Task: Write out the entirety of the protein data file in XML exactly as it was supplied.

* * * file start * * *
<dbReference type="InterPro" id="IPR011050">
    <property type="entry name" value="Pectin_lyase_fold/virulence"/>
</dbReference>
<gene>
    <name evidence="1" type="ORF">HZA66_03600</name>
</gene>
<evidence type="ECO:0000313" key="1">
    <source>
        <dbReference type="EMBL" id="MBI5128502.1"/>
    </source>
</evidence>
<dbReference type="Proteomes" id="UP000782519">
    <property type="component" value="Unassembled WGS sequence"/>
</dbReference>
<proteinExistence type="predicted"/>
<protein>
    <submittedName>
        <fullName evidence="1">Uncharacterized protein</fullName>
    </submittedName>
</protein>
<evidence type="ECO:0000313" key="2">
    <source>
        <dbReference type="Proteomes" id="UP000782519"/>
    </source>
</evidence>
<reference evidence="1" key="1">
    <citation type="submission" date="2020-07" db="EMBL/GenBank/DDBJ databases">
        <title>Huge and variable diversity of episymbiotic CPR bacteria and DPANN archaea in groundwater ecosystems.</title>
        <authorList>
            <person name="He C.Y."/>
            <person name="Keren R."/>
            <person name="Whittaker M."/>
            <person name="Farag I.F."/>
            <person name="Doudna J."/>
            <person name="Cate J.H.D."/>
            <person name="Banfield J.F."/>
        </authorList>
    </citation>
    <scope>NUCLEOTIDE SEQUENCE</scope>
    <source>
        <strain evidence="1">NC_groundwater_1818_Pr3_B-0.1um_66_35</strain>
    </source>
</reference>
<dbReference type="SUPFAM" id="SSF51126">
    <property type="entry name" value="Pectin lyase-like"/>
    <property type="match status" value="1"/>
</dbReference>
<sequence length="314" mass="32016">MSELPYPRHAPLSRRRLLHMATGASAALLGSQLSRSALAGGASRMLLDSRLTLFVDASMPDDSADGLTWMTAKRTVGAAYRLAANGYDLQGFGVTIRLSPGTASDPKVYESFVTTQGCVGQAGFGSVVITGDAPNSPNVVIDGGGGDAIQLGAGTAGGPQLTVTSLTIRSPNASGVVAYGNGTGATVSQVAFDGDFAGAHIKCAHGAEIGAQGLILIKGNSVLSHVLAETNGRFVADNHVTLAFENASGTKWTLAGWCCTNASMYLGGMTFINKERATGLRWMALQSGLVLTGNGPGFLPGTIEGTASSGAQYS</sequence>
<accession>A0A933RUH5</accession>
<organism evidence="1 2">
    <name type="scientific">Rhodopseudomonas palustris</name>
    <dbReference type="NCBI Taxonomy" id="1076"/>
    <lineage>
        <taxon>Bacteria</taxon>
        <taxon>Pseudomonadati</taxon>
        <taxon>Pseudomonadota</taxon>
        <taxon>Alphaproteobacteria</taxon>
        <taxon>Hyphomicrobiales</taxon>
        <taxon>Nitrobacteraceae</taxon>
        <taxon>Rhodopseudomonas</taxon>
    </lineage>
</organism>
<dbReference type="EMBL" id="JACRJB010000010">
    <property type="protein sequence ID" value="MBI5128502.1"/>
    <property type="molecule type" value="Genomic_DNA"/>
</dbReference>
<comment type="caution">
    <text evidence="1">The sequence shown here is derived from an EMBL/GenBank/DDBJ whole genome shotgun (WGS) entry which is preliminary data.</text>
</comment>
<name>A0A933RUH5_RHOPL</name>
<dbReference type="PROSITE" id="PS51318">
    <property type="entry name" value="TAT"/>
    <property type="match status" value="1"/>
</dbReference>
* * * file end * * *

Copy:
<dbReference type="InterPro" id="IPR011050">
    <property type="entry name" value="Pectin_lyase_fold/virulence"/>
</dbReference>
<gene>
    <name evidence="1" type="ORF">HZA66_03600</name>
</gene>
<evidence type="ECO:0000313" key="1">
    <source>
        <dbReference type="EMBL" id="MBI5128502.1"/>
    </source>
</evidence>
<dbReference type="Proteomes" id="UP000782519">
    <property type="component" value="Unassembled WGS sequence"/>
</dbReference>
<proteinExistence type="predicted"/>
<protein>
    <submittedName>
        <fullName evidence="1">Uncharacterized protein</fullName>
    </submittedName>
</protein>
<evidence type="ECO:0000313" key="2">
    <source>
        <dbReference type="Proteomes" id="UP000782519"/>
    </source>
</evidence>
<reference evidence="1" key="1">
    <citation type="submission" date="2020-07" db="EMBL/GenBank/DDBJ databases">
        <title>Huge and variable diversity of episymbiotic CPR bacteria and DPANN archaea in groundwater ecosystems.</title>
        <authorList>
            <person name="He C.Y."/>
            <person name="Keren R."/>
            <person name="Whittaker M."/>
            <person name="Farag I.F."/>
            <person name="Doudna J."/>
            <person name="Cate J.H.D."/>
            <person name="Banfield J.F."/>
        </authorList>
    </citation>
    <scope>NUCLEOTIDE SEQUENCE</scope>
    <source>
        <strain evidence="1">NC_groundwater_1818_Pr3_B-0.1um_66_35</strain>
    </source>
</reference>
<dbReference type="SUPFAM" id="SSF51126">
    <property type="entry name" value="Pectin lyase-like"/>
    <property type="match status" value="1"/>
</dbReference>
<sequence length="314" mass="32016">MSELPYPRHAPLSRRRLLHMATGASAALLGSQLSRSALAGGASRMLLDSRLTLFVDASMPDDSADGLTWMTAKRTVGAAYRLAANGYDLQGFGVTIRLSPGTASDPKVYESFVTTQGCVGQAGFGSVVITGDAPNSPNVVIDGGGGDAIQLGAGTAGGPQLTVTSLTIRSPNASGVVAYGNGTGATVSQVAFDGDFAGAHIKCAHGAEIGAQGLILIKGNSVLSHVLAETNGRFVADNHVTLAFENASGTKWTLAGWCCTNASMYLGGMTFINKERATGLRWMALQSGLVLTGNGPGFLPGTIEGTASSGAQYS</sequence>
<accession>A0A933RUH5</accession>
<organism evidence="1 2">
    <name type="scientific">Rhodopseudomonas palustris</name>
    <dbReference type="NCBI Taxonomy" id="1076"/>
    <lineage>
        <taxon>Bacteria</taxon>
        <taxon>Pseudomonadati</taxon>
        <taxon>Pseudomonadota</taxon>
        <taxon>Alphaproteobacteria</taxon>
        <taxon>Hyphomicrobiales</taxon>
        <taxon>Nitrobacteraceae</taxon>
        <taxon>Rhodopseudomonas</taxon>
    </lineage>
</organism>
<dbReference type="EMBL" id="JACRJB010000010">
    <property type="protein sequence ID" value="MBI5128502.1"/>
    <property type="molecule type" value="Genomic_DNA"/>
</dbReference>
<comment type="caution">
    <text evidence="1">The sequence shown here is derived from an EMBL/GenBank/DDBJ whole genome shotgun (WGS) entry which is preliminary data.</text>
</comment>
<name>A0A933RUH5_RHOPL</name>
<dbReference type="PROSITE" id="PS51318">
    <property type="entry name" value="TAT"/>
    <property type="match status" value="1"/>
</dbReference>